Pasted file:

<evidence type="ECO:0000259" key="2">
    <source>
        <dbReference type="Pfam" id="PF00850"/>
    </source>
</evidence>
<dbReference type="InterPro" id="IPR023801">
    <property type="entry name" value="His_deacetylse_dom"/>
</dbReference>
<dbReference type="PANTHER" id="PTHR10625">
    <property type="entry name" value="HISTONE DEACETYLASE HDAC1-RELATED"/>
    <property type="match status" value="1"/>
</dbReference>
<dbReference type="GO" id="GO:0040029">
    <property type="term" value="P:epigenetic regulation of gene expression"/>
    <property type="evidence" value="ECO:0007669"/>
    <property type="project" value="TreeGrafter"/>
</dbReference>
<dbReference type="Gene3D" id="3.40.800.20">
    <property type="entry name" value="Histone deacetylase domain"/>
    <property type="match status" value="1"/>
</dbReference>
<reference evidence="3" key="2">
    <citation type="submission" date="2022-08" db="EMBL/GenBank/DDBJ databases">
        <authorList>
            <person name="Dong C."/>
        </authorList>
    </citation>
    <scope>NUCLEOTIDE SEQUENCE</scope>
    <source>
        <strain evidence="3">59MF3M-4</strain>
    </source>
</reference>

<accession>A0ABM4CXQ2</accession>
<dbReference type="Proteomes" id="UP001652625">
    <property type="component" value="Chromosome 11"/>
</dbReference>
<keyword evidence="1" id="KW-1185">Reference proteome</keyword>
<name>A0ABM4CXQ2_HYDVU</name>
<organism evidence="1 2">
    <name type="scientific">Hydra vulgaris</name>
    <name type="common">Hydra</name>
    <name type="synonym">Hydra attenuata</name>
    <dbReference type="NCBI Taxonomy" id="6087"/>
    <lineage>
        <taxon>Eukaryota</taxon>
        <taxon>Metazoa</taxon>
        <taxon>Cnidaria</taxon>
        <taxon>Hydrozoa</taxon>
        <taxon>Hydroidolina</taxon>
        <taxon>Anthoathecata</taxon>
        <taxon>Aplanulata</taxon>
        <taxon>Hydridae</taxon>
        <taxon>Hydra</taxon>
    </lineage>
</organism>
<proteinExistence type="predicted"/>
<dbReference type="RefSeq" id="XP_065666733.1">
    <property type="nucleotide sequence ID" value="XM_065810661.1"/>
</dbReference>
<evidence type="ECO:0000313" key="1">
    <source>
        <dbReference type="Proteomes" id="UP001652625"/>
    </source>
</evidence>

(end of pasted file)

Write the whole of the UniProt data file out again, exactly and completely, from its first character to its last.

<evidence type="ECO:0000259" key="2">
    <source>
        <dbReference type="Pfam" id="PF00850"/>
    </source>
</evidence>
<dbReference type="InterPro" id="IPR023801">
    <property type="entry name" value="His_deacetylse_dom"/>
</dbReference>
<dbReference type="PANTHER" id="PTHR10625">
    <property type="entry name" value="HISTONE DEACETYLASE HDAC1-RELATED"/>
    <property type="match status" value="1"/>
</dbReference>
<dbReference type="GO" id="GO:0040029">
    <property type="term" value="P:epigenetic regulation of gene expression"/>
    <property type="evidence" value="ECO:0007669"/>
    <property type="project" value="TreeGrafter"/>
</dbReference>
<dbReference type="Gene3D" id="3.40.800.20">
    <property type="entry name" value="Histone deacetylase domain"/>
    <property type="match status" value="1"/>
</dbReference>
<reference evidence="3" key="2">
    <citation type="submission" date="2022-08" db="EMBL/GenBank/DDBJ databases">
        <authorList>
            <person name="Dong C."/>
        </authorList>
    </citation>
    <scope>NUCLEOTIDE SEQUENCE</scope>
    <source>
        <strain evidence="3">59MF3M-4</strain>
    </source>
</reference>

<accession>A0ABM4CXQ2</accession>
<dbReference type="Proteomes" id="UP001652625">
    <property type="component" value="Chromosome 11"/>
</dbReference>
<keyword evidence="1" id="KW-1185">Reference proteome</keyword>
<name>A0ABM4CXQ2_HYDVU</name>
<organism evidence="1 2">
    <name type="scientific">Hydra vulgaris</name>
    <name type="common">Hydra</name>
    <name type="synonym">Hydra attenuata</name>
    <dbReference type="NCBI Taxonomy" id="6087"/>
    <lineage>
        <taxon>Eukaryota</taxon>
        <taxon>Metazoa</taxon>
        <taxon>Cnidaria</taxon>
        <taxon>Hydrozoa</taxon>
        <taxon>Hydroidolina</taxon>
        <taxon>Anthoathecata</taxon>
        <taxon>Aplanulata</taxon>
        <taxon>Hydridae</taxon>
        <taxon>Hydra</taxon>
    </lineage>
</organism>
<proteinExistence type="predicted"/>
<dbReference type="RefSeq" id="XP_065666733.1">
    <property type="nucleotide sequence ID" value="XM_065810661.1"/>
</dbReference>
<evidence type="ECO:0000313" key="1">
    <source>
        <dbReference type="Proteomes" id="UP001652625"/>
    </source>
</evidence>